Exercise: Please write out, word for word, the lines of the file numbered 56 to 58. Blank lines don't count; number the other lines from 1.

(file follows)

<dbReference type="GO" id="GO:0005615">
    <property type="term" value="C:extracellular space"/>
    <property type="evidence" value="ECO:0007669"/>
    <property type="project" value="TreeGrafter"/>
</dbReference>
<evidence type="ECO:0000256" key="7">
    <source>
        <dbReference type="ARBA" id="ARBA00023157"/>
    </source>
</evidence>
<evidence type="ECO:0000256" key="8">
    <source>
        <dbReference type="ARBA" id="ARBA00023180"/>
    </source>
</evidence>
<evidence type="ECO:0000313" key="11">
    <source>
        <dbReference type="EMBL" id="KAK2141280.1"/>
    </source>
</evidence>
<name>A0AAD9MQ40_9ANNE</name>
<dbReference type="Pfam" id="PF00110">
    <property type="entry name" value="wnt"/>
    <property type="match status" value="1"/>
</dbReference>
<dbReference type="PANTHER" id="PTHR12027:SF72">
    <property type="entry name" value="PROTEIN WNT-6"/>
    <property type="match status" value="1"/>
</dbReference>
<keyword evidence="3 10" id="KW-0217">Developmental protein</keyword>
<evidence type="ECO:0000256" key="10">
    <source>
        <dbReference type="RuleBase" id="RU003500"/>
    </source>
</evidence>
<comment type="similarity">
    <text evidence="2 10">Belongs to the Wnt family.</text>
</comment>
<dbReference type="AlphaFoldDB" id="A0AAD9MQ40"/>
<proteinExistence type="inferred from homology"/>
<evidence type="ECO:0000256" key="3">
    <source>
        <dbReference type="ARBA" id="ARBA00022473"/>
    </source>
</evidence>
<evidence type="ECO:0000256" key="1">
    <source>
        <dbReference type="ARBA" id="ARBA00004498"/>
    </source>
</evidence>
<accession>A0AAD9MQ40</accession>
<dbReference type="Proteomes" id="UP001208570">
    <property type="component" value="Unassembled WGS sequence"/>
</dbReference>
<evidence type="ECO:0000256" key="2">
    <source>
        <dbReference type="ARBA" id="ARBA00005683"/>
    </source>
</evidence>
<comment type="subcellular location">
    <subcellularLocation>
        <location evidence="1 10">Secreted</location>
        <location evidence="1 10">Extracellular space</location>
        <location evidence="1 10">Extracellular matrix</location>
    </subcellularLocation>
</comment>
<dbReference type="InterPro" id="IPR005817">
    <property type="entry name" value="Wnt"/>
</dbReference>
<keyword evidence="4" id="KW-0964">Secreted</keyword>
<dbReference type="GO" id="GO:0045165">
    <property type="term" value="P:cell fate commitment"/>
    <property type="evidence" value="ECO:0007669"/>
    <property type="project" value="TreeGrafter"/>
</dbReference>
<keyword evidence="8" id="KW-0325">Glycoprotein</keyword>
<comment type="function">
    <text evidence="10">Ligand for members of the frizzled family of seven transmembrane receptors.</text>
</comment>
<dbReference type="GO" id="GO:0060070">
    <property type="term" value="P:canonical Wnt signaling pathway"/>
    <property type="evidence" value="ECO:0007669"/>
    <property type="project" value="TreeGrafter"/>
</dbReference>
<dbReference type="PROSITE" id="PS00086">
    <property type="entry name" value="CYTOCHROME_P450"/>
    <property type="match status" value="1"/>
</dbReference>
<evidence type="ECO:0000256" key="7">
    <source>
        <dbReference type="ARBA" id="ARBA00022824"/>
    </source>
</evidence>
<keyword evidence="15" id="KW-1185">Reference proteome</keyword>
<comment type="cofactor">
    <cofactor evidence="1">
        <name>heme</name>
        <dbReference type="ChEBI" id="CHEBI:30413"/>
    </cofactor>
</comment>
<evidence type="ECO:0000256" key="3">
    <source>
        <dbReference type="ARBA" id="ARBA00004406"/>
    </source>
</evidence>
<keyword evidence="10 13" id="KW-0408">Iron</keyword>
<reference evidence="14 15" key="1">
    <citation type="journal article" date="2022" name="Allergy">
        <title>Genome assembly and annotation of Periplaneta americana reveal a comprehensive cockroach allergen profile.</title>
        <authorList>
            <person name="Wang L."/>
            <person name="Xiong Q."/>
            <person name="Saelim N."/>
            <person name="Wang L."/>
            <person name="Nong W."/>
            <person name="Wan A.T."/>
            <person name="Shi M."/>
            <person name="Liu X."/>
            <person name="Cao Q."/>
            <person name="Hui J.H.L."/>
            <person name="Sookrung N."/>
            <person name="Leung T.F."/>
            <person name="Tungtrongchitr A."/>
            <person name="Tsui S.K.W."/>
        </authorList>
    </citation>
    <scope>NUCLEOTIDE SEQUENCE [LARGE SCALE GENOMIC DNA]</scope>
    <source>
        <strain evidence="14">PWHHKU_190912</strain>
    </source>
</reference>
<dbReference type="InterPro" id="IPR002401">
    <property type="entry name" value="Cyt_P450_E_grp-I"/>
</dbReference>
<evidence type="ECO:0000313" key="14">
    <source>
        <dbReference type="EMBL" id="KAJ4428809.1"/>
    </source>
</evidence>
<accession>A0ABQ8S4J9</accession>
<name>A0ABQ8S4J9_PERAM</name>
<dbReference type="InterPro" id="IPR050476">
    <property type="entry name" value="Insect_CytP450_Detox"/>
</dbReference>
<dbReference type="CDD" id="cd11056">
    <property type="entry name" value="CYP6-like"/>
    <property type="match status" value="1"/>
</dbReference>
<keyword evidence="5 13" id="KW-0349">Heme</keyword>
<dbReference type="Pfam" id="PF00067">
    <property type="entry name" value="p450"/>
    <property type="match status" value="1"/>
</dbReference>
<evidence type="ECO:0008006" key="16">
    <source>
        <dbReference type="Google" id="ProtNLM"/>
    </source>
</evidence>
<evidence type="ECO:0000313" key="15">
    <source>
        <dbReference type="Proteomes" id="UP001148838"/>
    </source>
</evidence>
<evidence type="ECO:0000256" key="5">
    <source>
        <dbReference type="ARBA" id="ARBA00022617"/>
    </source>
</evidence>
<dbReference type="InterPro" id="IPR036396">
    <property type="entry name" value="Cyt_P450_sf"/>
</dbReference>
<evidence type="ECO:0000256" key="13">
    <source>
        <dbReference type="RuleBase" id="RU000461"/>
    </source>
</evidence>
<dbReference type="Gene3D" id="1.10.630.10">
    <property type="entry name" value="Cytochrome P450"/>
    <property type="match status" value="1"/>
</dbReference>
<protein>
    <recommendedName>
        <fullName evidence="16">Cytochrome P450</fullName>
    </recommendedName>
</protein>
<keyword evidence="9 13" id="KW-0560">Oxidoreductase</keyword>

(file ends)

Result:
    <source>
        <dbReference type="ARBA" id="ARBA00005683"/>
    </source>